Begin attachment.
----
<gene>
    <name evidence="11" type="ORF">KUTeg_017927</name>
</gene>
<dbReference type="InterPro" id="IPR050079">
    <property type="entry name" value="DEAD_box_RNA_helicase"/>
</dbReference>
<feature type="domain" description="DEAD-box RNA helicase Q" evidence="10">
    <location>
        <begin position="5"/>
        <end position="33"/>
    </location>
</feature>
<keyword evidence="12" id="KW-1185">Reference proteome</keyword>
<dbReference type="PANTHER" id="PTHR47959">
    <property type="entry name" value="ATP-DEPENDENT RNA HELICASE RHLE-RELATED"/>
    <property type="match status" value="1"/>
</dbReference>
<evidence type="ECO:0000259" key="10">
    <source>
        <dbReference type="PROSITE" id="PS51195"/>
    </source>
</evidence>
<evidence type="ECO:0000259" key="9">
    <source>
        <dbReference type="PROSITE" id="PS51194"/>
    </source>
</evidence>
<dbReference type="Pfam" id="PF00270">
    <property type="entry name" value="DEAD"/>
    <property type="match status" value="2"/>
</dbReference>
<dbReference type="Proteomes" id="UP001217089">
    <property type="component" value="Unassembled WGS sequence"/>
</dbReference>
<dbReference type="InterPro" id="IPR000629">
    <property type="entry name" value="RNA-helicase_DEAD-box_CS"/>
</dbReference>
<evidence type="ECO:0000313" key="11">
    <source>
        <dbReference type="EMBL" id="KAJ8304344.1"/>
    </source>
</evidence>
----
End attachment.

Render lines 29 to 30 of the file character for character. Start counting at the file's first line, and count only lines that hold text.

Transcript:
    <property type="entry name" value="DEAD"/>
    <property type="match status" value="2"/>